For the past year, the Canadian housing market has been the scene of endless speculation and a roller coaster of activity, from interest rate hikes to new legislation, all following an extended period of skyrocketing home prices.
Home resales in Canada were at a 6-year low in May, as even the Spring season failed to jumpstart the market, and many predictions have become slightly more negative since the beginning of the year, projecting that 2018 will be the first year since 2008 that house prices actually decline.
The end of 2017 marked the final spurt of home purchases as buyers rushed to get into the market before new mortgage rules kicked in January 1st of this year, at which point sales dropped more dramatically than most were predicting. It was clear that changes like the new stress test (see our article on the new mortgage rules) and B.C.’s Foreign Buyers Tax were starting to take effect, and even as the months rolled by, we continued to see subdued numbers across the country.
Only now is the dust starting to settle, and we’re far enough along to start looking at the rest of the year in fairly realistic terms. So what’s the outlook for the latter half of 2018?
Factors Driving Down Activity
As mentioned, new mortgage rules implemented at the start of the year have made houses less affordable for many buyers. Most notably, a new stress test for buyers putting 20% or more down requires them to qualify for the mortgage they want with a hypothetically high-interest rate (the higher of the Bank of Canada’s 5-year benchmark rate, or their contract mortgage rate plus 2%).
This is leading many potential buyers to look for lower-priced homes in order to qualify for a mortgage, and others are staying on the sidelines while they save up a larger down payment.
At the same time, many are reticent to commit to homeownership purely due to the uncertainty of the market. Especially in the first few months of the year, there was so much commotion, potential buyers weren’t sure where the market was headed, which prices were realistic, or whether or not they would be faced with higher interest rates in the short term.
It’s not just the typical homebuyer who has reason to hesitate in 2018. Other national and provincial regulations are suppressing activity in the form of foreign investment. For example, B.C.’s 15% Foreign Buyers tax was also implemented this January, and it seems to be curbing the rate at which homes are being purchased by non-residents for investment purposes. This means fewer bidding wars and an overall cooling of markets like Vancouver.
These factors certainly help explain the numbers we’ve been seeing so far this year, including a nearly 17% drop in home resales in February from the same month last year, but in order to gain perspective on the full situation, we also need to look at the upside.
Factors Driving up Activity:
In 2018, the millennial demographic is one of the largest in the Canadian population, and they’ve just reached peak home-buying age.
This means there are over 2.5 million people between the ages of 25 and 30, many of which are looking to purchase homes in the next few years. This is an important force combatting the downward pressures in the housing market today – it may not be easy to buy a home, but with so many millennials coming of age, they will find a way into the market.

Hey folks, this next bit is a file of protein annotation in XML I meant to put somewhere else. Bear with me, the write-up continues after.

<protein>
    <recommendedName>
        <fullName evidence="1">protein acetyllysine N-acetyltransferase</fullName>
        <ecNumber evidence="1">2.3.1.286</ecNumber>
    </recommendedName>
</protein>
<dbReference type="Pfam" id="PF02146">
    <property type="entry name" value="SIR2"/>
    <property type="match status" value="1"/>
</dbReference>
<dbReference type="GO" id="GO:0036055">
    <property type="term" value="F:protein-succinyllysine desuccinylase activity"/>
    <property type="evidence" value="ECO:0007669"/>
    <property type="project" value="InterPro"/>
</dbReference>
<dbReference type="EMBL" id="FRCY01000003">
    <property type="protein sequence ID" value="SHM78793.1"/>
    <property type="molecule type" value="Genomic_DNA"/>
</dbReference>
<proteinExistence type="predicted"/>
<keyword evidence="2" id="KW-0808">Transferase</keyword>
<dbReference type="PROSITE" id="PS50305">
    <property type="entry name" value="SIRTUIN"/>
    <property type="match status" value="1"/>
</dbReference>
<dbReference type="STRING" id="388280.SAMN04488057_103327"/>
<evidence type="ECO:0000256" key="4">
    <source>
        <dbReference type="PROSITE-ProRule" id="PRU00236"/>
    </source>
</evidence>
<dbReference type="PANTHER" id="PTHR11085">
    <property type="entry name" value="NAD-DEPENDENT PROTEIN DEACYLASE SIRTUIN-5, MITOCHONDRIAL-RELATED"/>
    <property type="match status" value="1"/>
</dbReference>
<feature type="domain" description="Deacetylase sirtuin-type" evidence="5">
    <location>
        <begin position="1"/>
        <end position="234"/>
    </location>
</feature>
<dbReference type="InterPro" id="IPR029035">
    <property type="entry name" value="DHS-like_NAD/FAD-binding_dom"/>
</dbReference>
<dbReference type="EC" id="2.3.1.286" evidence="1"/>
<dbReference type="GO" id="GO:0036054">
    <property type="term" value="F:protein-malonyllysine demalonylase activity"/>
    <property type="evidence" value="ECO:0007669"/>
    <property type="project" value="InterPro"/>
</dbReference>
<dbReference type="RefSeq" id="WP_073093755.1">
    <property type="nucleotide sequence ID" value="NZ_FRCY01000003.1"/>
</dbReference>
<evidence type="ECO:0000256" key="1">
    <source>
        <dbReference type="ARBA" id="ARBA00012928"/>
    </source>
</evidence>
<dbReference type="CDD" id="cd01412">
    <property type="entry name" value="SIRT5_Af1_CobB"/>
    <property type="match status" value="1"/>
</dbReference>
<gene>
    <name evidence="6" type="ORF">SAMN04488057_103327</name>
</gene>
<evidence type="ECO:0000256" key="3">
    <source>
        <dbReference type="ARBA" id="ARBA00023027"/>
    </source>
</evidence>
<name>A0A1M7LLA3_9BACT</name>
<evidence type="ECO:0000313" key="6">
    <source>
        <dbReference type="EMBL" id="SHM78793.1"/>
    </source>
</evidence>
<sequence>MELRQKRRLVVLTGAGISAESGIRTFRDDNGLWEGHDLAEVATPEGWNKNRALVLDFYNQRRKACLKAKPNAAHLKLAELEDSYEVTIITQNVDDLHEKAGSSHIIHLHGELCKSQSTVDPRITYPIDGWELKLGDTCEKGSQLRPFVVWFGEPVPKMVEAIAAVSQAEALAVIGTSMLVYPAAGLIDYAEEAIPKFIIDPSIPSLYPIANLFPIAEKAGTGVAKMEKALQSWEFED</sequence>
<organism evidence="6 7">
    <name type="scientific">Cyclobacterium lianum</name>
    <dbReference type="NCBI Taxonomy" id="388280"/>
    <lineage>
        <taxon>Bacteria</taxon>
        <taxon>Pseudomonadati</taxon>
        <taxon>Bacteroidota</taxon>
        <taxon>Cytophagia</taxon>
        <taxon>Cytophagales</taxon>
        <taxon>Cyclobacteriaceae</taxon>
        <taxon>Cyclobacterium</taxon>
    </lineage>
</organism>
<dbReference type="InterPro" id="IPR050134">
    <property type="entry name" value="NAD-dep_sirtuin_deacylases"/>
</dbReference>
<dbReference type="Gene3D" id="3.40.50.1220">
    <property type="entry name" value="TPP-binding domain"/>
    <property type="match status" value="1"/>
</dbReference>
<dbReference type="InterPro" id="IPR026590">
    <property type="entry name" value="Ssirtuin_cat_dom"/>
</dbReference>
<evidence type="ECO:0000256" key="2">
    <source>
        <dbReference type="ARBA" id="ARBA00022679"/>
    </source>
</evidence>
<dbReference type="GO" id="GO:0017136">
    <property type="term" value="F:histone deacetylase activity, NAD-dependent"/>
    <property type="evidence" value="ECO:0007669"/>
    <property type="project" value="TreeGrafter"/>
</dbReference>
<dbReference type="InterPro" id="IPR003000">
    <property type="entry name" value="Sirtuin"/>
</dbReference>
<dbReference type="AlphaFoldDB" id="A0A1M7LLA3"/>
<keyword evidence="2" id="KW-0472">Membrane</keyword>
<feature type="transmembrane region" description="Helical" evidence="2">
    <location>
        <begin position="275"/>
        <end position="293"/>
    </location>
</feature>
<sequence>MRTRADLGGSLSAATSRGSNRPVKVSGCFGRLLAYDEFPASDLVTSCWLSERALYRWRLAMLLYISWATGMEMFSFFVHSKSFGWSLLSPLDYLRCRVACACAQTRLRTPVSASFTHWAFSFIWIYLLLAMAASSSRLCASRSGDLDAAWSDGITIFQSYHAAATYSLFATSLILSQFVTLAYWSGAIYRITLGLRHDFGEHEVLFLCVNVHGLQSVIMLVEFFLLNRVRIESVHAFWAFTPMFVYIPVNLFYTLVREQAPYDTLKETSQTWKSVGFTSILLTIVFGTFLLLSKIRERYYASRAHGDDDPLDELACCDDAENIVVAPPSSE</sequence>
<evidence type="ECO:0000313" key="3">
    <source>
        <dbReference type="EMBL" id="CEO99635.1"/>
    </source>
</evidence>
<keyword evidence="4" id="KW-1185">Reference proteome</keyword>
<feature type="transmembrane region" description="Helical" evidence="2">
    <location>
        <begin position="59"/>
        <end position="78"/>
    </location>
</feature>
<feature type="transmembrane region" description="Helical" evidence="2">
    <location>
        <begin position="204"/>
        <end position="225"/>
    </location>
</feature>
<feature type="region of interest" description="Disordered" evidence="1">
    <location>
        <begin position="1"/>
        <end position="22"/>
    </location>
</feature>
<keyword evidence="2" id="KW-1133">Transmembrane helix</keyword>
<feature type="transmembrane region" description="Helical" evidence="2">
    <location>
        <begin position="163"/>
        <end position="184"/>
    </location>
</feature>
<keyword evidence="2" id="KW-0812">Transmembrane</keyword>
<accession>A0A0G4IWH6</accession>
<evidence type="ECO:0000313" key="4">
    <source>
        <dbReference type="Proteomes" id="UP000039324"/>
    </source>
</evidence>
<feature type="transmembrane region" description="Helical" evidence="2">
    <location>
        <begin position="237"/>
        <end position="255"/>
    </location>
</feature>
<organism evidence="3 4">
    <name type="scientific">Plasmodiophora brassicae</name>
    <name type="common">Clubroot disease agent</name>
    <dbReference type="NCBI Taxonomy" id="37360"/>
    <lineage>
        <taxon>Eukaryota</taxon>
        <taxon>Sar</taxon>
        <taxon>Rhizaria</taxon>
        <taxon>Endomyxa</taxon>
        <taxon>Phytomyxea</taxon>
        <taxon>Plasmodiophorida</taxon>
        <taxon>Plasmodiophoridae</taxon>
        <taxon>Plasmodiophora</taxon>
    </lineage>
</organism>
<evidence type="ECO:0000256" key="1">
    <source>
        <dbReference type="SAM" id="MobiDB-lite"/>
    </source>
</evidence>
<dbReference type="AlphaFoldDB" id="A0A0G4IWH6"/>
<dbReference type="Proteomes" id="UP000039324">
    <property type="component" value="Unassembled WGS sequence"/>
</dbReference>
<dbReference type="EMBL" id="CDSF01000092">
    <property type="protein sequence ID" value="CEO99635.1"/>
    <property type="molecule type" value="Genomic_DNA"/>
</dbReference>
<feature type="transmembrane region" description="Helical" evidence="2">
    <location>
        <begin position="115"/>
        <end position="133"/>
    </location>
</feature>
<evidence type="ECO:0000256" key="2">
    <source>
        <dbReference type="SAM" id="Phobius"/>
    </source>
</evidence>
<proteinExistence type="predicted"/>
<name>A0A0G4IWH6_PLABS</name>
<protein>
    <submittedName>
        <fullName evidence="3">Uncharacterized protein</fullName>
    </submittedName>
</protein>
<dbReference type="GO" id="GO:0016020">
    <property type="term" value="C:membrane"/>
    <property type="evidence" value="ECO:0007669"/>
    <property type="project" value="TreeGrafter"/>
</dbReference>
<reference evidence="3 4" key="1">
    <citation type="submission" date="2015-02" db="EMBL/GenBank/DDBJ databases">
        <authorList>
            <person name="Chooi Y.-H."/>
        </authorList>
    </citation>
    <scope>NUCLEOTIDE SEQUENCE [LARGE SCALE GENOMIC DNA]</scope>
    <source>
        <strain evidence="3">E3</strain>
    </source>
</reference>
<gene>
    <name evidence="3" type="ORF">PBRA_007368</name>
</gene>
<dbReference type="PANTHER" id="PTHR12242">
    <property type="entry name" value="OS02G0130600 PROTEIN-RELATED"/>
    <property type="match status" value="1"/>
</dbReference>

It’s also important to note that there are a lot of new Canadian residents who are looking to buy. The influx of immigrants, especially in big cities, is helping to bolster real estate activity and will continue to do so as the year goes on.
I mentioned previously that new mortgage regulations have led to a reduction in activity around detached homes. This means that, for those who can withstand the stress test, it’ll be a bit easier to shop for a detached single-family home, but it also means that anyone who has been priced out by the stress test will be looking at lower-priced homes.
Activity around condos and townhomes is already increasing, and competition for those types of properties will be heightened in this environment.
More broadly, however, most experts are anticipating that confidence levels will generally rise as time goes on. The effects of new regulations are playing out, the hottest markets in the country are cooling off, and as it becomes clear that we’re not in any kind of lasting economic tailspin, potential homeowners will start thinking more seriously about buying.
My verdict is that the next six months will not be nearly as dramatic as the last six.
With multiple factors working at once, most housing markets in Canada are already in a balanced state – even Toronto. This means that the number of new listings is generally keeping pace with the number of home sales.
Of course, only time will tell, but even though the reduction in home sales at the year’s outset was more prolonged than most anticipated, these numbers are already beginning to normalize and could level out significantly by the end of the year.
Let’s remember that the reason for all these changes was that Canadian household debt was remarkably high and runaway home prices were starting to make homeownership an impossibility for many Canadians. Overall, this correction should turn out to be a positive development for anyone in the market to buy a home
With the new rules that the Government of Canada has put in place, you can’t take the chance that the person assigned to you by your bank has the experience or knowledge to get you approved. Even a slight error, or misunderstanding your family income can have a significant impact on your
The risk is too high, reach out to a local ClearHome approved mortgage broker in your area and ensure you are dealing with an experienced mortgage broker.
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